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We share important information about lateral lumbar interbody fusion (XLIF).
A lateral lumbar interbody fusion may be needed for several reasons. The most common reason is instability at one level of the lumbar spine caused by previous nerve root decompression surgery (which reduces the strength in the stabilising soft tissues around the joint). This is especially common in the over 60’s patient group as the joint/s have had more time to destabilise.
An anatomic defect known as a pars defect which is essentially a fracture to the stabilizing parts of the vertebrae, normally sustained as an adolescent, may be another reason why a lateral lumbar interbody fusion is needed.
Thirdly, in cases of intractable spinal pain when there is evidence of pathology at one level a lateral lumbar interbody fusion may be considered. The fusion should stop movement at that joint, thereby, reducing pain levels. All other treatment options including analgesia, physiotherapy and injections will be considered prior to a fusion operation, however.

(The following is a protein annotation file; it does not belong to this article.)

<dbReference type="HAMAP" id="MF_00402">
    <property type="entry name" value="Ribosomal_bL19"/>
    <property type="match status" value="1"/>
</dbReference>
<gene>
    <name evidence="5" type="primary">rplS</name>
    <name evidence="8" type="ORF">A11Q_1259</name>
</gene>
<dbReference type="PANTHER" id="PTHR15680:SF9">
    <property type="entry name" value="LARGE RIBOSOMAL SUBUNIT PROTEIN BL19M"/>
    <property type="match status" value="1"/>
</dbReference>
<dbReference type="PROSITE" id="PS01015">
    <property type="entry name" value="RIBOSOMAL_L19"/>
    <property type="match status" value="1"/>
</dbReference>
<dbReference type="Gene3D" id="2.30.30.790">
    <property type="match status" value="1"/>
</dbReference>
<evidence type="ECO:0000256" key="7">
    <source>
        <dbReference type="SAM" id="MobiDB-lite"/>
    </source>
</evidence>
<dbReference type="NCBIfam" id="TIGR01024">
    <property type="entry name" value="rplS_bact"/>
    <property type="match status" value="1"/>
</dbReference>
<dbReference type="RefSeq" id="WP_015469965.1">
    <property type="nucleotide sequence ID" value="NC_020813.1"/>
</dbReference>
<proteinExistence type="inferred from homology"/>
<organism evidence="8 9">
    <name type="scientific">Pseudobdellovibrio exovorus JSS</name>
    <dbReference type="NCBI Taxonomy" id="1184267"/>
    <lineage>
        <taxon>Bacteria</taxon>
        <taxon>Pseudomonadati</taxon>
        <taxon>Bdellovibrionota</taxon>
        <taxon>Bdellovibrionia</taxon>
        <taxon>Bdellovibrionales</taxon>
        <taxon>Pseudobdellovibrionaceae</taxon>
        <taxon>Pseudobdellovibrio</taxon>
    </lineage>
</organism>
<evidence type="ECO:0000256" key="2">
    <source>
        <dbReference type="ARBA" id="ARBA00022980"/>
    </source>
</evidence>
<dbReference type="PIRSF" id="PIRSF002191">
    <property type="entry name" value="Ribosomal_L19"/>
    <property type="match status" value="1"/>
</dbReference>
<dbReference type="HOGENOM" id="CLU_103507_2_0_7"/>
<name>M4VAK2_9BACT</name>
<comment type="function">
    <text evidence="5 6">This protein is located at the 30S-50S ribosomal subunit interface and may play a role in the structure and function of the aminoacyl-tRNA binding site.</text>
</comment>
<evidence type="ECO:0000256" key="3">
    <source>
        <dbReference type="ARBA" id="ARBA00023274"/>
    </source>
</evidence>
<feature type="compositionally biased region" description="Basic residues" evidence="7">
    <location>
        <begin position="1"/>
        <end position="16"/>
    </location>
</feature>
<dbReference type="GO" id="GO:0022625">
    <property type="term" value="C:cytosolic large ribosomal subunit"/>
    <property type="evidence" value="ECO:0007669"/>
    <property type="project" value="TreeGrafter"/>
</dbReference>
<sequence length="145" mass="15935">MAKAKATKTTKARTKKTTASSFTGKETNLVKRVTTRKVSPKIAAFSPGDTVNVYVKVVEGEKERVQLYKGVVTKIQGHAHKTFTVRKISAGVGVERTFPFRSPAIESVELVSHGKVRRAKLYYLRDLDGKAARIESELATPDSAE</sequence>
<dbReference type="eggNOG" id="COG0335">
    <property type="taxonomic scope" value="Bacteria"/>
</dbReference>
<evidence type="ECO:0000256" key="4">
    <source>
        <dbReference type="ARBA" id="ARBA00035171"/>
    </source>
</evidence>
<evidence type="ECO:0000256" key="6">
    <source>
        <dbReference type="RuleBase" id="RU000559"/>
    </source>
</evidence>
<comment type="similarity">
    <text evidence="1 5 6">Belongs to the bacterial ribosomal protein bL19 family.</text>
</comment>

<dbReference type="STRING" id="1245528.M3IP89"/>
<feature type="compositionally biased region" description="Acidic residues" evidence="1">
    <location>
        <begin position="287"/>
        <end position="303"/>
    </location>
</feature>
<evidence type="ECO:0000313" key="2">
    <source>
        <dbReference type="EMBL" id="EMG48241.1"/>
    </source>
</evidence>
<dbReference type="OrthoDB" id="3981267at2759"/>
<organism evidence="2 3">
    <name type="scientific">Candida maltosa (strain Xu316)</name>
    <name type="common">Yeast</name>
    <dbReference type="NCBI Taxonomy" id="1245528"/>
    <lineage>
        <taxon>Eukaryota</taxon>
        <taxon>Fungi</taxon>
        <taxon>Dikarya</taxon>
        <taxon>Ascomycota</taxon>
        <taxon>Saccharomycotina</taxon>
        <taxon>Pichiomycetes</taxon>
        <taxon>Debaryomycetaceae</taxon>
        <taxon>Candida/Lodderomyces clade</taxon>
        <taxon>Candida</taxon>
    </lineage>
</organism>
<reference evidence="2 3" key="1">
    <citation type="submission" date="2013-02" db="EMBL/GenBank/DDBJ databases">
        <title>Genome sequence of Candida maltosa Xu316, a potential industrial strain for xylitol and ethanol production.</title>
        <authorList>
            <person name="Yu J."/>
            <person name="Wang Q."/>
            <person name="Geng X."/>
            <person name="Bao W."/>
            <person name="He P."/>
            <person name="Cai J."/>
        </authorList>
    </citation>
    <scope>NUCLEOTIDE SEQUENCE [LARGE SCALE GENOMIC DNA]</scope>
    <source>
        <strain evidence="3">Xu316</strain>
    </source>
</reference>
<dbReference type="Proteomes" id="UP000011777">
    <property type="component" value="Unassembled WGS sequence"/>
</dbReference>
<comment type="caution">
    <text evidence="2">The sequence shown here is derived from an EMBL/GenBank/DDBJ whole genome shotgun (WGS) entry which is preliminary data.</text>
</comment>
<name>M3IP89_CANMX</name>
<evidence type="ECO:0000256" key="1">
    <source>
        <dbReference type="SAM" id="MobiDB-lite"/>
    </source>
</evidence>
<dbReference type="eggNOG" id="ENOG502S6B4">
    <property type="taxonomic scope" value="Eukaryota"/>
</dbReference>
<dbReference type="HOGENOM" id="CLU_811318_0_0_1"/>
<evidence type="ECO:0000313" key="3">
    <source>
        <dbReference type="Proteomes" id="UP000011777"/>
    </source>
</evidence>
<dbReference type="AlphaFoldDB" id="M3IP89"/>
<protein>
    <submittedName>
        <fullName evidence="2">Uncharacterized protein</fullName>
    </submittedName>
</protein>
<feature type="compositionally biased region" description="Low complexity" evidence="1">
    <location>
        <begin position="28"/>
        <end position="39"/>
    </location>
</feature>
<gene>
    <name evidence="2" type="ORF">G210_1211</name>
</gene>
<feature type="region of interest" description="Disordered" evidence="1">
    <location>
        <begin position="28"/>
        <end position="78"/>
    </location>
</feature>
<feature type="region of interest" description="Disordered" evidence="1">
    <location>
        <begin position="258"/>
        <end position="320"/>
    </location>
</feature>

A lateral lumbar interbody fusion is performed by turning the patient on their side after they are anaesthetised. This enables the surgeon to make an incision and access the relevant levels of the lumbar spine from the side
To achieve the fusion, the surgeon will firstly use x-rays to identify the disc to be removed. The skin will then be marked and two incisions made in the lower torso.
Carefully, a muscle called the psoas and the abdominal organs will be pushed aside manually by the surgeon to avoid any damage to these tissues. A tube known as a dilator will then be inserted above the disc to be removed, and a retractor tool will be used to split the muscles and allow the surgeon to more easily visualise and work on the spine.
The entire disc will then be removed with specialised tools and replaced with a combination of a bone graft and a metal fusion cage. Sometimes, instrumentation known as pedicle screws will also be inserted, depending on the underlying cause for the instability and pain.
This specific type of fusion cannot be considered when one of the joints requiring the fusion is the lowest joint in the spine – the L5/S1 joint. This is because the iliac bones of the pelvis inhibit the surgeon from gaining access to the joint adequately. This may also apply to patients with an anatomically low L4/5 joint for the same reasons. In these circumstances the normal fusion technique is known as trans-forminal lumbar interbody fusion referred to as a TLIF.
There are some specific risks associated with a lateral lumbar interbody fusion operation. These will be discussed in detail with you by your surgeon prior to your operation and can include:
Some general complications of lumbar spine surgery which affect a very small percentage of patients can include: